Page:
This was our last day in Siem Reap and we planned to take the night bus to Sihanoukville, a beach town in the southeastern coast of Cambodia. Since this was our last day here we took it easy and didn’t do much. We started our day with a Cambodian cooking class in one of our favorite restaurants in Siem Reap which was right next to our hostel. I think we paid $10 for the class.
The cooking class consisted of an appetizer, a main course and a dessert. For our cooking class we chose vegetable spring roll as the appetizer, Cambodian chicken curry with rice as the main course and mango sticky rice as the dessert. The main cook was helping us with all the recipes. Until that day I didn’t know the outside of spring roll is made out of something called rice paper which is a very thin edible sheet made of rice. We added a few vegetables like carrot, lettuce and cucumber. We also made spicy peanut sauce for the vegetable spring roll. Then we made the Cambodian chicken curry, it was almost like an Indian chicken curry but we also added some fish sauce and a cup of broth. Then for mango sticky rice we cut large piece of mango and carved it such that it looked like a leaf. Then they had the readymade sticky rice which is added with jaggery and some type of lentils. It was a delicious meal! we were more than full.
Then I took a stroll through the night market, which was not vey active during the day. I took a foot massage outside a foot massage parlor. Then I joined my brother to see a movie called The Tenth Dancer. It was a documentary about the devastation caused by Khmer Rouge during the Cambodian genocide, especially the atrocities inflicted upon the dancers and art community. The name of the movie has a meaning, so it is estimated for every 10 apsara dancers only one survived after the Khmer rouge. It was a heartbreaking movie, but at the same time the tenacity of the dancers who hid dance music scripts in their pillow cases and hid their identities as dancers to protect themselves and protect the art of apsara dancing was amazing to see. It show cases one older dancer who used to dance in the Royal court of Cambodia and her young disciple. Most of these dancers were forced to work in hard labor camps and tortured. Later on I learned that evenpeople with soft hands (most of them were female artists) were brutally murdered during Cambodian genocide.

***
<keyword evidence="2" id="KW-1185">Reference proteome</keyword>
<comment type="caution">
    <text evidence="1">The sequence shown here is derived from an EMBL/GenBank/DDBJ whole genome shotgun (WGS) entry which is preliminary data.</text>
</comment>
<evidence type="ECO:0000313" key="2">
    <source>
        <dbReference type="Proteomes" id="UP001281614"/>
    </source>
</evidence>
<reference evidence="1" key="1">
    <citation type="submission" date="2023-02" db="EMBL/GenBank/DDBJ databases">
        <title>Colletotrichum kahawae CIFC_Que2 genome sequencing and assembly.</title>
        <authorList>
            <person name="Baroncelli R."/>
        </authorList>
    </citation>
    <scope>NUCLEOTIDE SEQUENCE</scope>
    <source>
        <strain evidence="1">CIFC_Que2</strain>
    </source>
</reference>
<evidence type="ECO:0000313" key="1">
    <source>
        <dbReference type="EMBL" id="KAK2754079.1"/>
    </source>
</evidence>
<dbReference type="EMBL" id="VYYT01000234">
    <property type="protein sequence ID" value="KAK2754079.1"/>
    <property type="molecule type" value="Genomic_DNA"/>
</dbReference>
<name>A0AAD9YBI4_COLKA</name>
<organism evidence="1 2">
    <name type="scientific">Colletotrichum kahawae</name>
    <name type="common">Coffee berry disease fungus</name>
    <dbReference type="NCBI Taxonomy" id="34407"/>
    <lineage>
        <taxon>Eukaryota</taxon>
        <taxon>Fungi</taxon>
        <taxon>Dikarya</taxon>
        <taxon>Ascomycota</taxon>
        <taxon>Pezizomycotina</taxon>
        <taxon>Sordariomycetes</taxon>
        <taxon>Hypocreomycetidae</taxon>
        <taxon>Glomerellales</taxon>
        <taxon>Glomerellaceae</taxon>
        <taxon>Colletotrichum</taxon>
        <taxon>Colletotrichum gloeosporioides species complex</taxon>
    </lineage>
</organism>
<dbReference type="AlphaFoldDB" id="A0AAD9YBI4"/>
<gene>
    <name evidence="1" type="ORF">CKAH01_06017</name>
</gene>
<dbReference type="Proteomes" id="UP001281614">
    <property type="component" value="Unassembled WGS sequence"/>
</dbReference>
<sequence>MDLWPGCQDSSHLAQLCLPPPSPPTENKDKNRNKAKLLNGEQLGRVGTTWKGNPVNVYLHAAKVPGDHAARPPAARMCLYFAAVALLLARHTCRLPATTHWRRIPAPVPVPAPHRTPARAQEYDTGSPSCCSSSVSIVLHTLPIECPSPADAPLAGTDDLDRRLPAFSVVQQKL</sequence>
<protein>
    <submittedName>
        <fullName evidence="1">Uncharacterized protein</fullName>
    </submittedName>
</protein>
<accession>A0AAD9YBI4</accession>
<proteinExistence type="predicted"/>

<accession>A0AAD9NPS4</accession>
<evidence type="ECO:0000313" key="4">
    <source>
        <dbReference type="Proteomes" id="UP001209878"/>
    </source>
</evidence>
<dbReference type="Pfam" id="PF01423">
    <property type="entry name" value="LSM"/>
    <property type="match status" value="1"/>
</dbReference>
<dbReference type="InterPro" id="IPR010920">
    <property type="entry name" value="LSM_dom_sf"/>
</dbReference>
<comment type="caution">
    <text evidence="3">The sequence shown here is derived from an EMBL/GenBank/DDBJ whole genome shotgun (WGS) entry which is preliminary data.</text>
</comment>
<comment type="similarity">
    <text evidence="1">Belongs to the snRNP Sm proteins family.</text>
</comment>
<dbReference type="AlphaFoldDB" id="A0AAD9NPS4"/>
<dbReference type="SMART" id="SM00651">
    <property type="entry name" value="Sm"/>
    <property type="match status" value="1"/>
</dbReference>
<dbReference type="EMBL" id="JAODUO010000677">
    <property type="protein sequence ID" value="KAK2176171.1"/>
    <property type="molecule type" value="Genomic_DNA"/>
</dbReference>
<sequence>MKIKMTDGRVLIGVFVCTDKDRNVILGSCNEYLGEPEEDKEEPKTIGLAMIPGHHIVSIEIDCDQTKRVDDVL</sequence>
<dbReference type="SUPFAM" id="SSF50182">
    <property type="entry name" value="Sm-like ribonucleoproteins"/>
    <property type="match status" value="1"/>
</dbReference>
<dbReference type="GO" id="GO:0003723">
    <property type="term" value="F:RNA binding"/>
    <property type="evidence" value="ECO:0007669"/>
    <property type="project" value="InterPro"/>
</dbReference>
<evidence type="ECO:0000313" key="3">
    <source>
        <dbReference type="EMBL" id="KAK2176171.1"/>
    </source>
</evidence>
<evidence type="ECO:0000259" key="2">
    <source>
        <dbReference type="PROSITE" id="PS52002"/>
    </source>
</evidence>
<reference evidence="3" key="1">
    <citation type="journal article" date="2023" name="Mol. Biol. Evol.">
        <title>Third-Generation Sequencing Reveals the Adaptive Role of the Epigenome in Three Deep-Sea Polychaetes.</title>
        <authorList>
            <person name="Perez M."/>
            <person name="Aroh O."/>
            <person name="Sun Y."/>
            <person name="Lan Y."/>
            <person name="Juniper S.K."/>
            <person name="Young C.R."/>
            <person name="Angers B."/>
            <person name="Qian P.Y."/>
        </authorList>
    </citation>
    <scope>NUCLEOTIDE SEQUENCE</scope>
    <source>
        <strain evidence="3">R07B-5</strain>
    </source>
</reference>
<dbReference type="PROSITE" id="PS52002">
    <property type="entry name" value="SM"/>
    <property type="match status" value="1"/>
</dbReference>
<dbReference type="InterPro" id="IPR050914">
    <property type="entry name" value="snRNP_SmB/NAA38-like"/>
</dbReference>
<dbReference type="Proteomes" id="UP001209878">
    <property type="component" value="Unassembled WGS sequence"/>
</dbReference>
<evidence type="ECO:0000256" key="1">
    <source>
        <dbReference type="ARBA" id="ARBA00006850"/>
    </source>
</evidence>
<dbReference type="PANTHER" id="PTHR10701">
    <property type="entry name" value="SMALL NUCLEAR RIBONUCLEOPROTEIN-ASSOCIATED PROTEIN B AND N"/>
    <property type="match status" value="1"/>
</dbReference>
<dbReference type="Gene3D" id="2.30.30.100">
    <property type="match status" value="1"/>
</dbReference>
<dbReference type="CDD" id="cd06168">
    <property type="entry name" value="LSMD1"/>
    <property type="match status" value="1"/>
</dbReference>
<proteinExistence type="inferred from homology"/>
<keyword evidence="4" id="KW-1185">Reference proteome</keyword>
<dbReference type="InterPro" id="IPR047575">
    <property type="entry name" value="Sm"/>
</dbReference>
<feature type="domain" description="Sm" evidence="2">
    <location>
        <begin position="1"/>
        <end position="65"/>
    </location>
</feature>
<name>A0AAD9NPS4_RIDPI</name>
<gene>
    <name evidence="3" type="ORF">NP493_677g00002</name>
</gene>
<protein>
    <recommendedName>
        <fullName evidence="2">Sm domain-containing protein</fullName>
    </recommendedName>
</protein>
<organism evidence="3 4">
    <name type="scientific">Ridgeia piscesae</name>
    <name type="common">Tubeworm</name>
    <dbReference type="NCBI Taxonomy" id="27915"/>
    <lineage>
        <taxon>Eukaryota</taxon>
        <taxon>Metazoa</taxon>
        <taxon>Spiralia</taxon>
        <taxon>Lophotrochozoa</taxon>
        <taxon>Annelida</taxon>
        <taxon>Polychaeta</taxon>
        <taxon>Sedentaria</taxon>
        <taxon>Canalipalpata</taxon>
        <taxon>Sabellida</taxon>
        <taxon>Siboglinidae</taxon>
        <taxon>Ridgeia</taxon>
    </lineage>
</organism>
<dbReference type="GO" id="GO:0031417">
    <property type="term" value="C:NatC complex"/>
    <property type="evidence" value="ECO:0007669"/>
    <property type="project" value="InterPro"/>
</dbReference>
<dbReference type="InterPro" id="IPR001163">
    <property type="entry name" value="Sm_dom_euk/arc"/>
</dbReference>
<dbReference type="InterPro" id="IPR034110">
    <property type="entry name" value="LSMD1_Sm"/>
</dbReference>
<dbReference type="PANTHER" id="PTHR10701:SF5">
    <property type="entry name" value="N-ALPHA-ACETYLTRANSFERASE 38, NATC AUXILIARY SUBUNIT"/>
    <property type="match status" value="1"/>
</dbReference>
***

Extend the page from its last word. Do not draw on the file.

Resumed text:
After the movie there was one Cambodian dance expert who survived Cambodian genocide spoke about her experience during those horrible years. Her family was living in Phnom Penh during that time, and all of them were forced to leave the city in a few hours. She said she worked in a paddy field during those year along with many other Cambodian people. Then she also talked about various Cambodian dances such as Apsara dancing, Ramayana dancing and folk dances. In additio to that she also described some of the stories that dominates Cambodian dance culture such as the love story of Hanuman & Suvannamachha and the Manimehala legend.
After that I got back to the hostel and packed my bags to get to the bus to Sihanoukville. Then we went down and paid the hostel for our stay and took the Tukutuk to go to Sihanoukville.
The bus that we took was Virak Buntham night bus which had sleeping arrangements. I got on the bus and our seat was right next to the Driver seat so it was not very comfortable. And I thought our day ended there and I would wake up in Sihanoukville in the bus. But the day didn’t end that way! After all the passengers were boarded the bus started the journey to Sihanoukville which was through Phnom Penh.
I went to sleep after few minutes of bus ride. Then in the middle of the night I woke up to hear people chatting and the bus was not moving. So Ria told me that the bus broke down and we might have to change buses and it was close to midnight!! So we got off our current bus and waited for the next bus to arrive. I guess that is how that day ended. (To be continued…)